NOT wanting to get any cooler is usually not a sentiment you’d associate with an arts and cultural festival, but given its name, Brisbane’s MELT is looking to achieve quite the opposite.

Back for its sophomore year and showing no signs of losing any momentum from its debut in 2015, MELT — Brisbane Powerhouse’s foray into the world of queer art — continues to set its hopes as high as the city’s summer temperatures.

 With the festival’s new director Adam Gardnir, who used to be previously involved with Midsumma, MELT aims to cement itself as one of Australia’s top LGBTI arts festivals, nuzzled conveniently in between Midsumma and Mardi Gras.

“The idea that we, Midsumma and Mardi Gras all had with the creation and timing of MELT was that artists could travel between all three cities with a continuous tour, which travelling artists know is much cheaper and easier,” Gardnir told the Star Observer.

“There are a few shows in MELT this year that are doing that circuit so it’s really nice to see the journey the tour circuit of queer artists grow and be supported in those three major cities.”

It is that sense of fostering support for LGBTI artists that is of particular interest to Gardnir.

“I like to think of MELT as an arts festival that’s full of gays rather than a gay arts festival,” he said.

“There are some artists in the festival this year who haven’t made ‘gay’ shows before but they are gay themselves, working at the top levels in Australia and we’ve got them here. That’s tremendously exciting.

“I’d love to create an avenue for queer artists for the future of their work that doesn’t just have to be confined to ‘queer’ festivals. We’ve tried to cater for queer artists that want to share their work that may not necessarily be queer-focused or have any specific content pertaining to being gay.”

Anticipating that some may see this as an attempt to “straight-wash” the LGBTI festival, Gardnir said there was no downplaying of queer subject matter at MELT.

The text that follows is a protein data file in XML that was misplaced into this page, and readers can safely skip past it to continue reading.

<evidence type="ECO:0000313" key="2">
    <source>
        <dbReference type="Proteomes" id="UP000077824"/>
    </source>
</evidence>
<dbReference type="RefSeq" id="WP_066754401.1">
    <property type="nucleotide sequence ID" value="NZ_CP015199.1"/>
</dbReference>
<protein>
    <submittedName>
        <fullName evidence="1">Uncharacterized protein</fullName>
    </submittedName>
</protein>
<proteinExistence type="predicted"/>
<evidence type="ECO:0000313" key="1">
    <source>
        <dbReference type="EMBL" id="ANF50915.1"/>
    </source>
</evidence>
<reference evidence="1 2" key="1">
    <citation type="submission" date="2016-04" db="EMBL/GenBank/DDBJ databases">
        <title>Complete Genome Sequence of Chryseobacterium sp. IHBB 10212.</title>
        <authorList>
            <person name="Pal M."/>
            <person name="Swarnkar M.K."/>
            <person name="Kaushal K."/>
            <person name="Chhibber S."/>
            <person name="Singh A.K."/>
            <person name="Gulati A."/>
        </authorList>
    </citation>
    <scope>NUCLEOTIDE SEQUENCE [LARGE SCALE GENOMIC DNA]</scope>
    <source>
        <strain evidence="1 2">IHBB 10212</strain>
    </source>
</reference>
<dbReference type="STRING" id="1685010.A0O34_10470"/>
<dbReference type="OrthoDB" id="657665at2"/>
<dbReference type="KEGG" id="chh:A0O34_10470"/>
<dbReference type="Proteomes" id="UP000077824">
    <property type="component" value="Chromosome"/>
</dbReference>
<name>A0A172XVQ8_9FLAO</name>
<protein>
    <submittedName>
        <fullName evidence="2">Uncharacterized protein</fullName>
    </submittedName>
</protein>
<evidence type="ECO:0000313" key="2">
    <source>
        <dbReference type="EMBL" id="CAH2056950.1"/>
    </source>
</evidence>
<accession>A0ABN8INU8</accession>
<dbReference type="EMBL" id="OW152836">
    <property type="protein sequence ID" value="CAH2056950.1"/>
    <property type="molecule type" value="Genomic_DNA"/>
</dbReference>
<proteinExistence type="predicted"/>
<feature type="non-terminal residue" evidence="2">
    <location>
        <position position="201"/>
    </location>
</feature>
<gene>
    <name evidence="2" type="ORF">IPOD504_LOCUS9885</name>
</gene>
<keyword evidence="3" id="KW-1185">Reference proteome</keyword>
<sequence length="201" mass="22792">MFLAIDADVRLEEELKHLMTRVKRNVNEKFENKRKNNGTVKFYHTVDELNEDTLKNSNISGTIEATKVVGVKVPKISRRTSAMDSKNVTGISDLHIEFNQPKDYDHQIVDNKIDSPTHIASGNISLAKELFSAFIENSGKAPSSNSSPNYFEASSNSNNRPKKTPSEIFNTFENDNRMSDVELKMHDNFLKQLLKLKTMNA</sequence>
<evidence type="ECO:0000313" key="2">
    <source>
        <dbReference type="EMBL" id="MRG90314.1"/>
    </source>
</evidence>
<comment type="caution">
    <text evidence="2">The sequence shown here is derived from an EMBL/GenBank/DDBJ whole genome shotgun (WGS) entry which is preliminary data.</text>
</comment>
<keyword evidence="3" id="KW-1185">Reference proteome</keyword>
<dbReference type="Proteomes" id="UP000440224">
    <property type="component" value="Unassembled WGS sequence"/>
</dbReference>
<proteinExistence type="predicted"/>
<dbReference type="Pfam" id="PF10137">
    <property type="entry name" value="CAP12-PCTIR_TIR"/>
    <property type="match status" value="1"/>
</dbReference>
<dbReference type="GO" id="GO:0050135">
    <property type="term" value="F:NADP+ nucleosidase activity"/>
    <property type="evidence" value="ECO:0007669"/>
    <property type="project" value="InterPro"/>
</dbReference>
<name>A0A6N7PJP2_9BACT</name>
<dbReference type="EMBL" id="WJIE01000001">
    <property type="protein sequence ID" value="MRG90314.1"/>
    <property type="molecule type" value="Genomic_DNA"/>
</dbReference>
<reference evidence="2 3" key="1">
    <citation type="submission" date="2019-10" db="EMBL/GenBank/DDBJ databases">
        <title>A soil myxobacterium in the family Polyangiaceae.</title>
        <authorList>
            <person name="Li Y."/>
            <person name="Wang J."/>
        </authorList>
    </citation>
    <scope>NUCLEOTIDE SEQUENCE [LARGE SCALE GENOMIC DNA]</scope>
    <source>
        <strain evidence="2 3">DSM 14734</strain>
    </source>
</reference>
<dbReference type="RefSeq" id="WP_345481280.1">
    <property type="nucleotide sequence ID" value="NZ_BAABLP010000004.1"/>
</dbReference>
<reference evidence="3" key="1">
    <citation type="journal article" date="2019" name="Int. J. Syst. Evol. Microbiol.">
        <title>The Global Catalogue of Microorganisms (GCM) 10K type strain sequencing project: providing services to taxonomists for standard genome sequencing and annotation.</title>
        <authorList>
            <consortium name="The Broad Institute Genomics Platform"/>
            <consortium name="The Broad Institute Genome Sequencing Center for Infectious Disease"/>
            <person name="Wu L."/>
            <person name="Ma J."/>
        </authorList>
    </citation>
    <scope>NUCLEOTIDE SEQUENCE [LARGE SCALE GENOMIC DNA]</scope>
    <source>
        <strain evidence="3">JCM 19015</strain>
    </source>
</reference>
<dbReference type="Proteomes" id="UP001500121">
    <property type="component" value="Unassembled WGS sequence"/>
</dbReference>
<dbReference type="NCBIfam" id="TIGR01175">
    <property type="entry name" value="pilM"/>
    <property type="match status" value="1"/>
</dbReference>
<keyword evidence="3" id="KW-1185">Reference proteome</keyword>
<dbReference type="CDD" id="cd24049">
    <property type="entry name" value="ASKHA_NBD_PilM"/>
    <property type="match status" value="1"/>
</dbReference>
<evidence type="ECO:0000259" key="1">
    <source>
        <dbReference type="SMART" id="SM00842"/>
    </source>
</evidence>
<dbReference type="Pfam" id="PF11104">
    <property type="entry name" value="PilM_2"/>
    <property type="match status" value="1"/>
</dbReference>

“It’s not a denial and it’s not some form of reverse homophobia, it’s more like seeing gay artists as professional artists who happen to be gay, and we’re going to support that,” he said.

“Artists that have defined their work or identity through their sexuality, and whose sexuality comes first or is equal to their art, are of course encouraged at MELT, we would never dissuade that.

“We just think there needs to be a space for any queer artist to present their work in whichever form it takes.”

Reflecting on last year’s success, the makeup of the festival’s audience came as a pleasant surprise to Gardnir.

“One thing we learnt from last year is that straight audiences absolutely love MELT,” he said.

“We didn’t survey people who came or anything like that cause that would just be weird and awkward, it was just a certain feeling that we got from observing the crowd and our people on the ground. That was a really exciting thing for us to discover.”

The other of Gardnir’s hopes for MELT is to become a community-driven event and not just something for the art circles.

“One of the ideas I’m really keen to see expand with MELT is large participation events with things like the picnic or beauty pageant or the visual arts prize,” Gardnir said.

“I want the community to see that anyone can be apart of something like MELT and its success is dependant on the community.

“I’ve kind of termed MELT this year as an invitation and a celebration. The theme is ‘Join the Party’… It’s an invitation to members of the queer community already wherever they are and whatever they identify as, and to the straight and ally community.

“Then the celebration part is marking what the queer community has achieved, what’s happening, what’s still to happen and more; to celebrate how far we’ve come in a joyous, happy and creative way.”

Building on that desire for queer artists to take their work beyond that of the LGBTI arts and cultural festival scene, Gardnir sees a move into the mainstream on the horizon.

“One of the goals of MELT is an attempt to build on the coming of age for our community and I think it’s on the current generation to do that,” Gardnir said.

“The generations in front of us who fought the cops on Oxford St, survived an epidemic and came out the other end with incredible medical advances, and those who used to have their names published for being gay.

“It’s our generation’s responsibility to push the community forward again into professional and more mainstream realms, and with MELT, instead of just being this funny little queer festival that runs for two weeks a year, we’ve got to see ourselves as esteemed, serious and fully fledged members of any industry.

“It’s about being welcomed into the mainstream and ranking amongst the top names out there but not at the sacrifice of our identity and what has made us stand out so much from the rest of society.”

MELT: A celebration of queer arts and culture 2016 runs from February 3 to 14 at the Brisbane Powerhouse, New Farm.

For full details and tickets, click here

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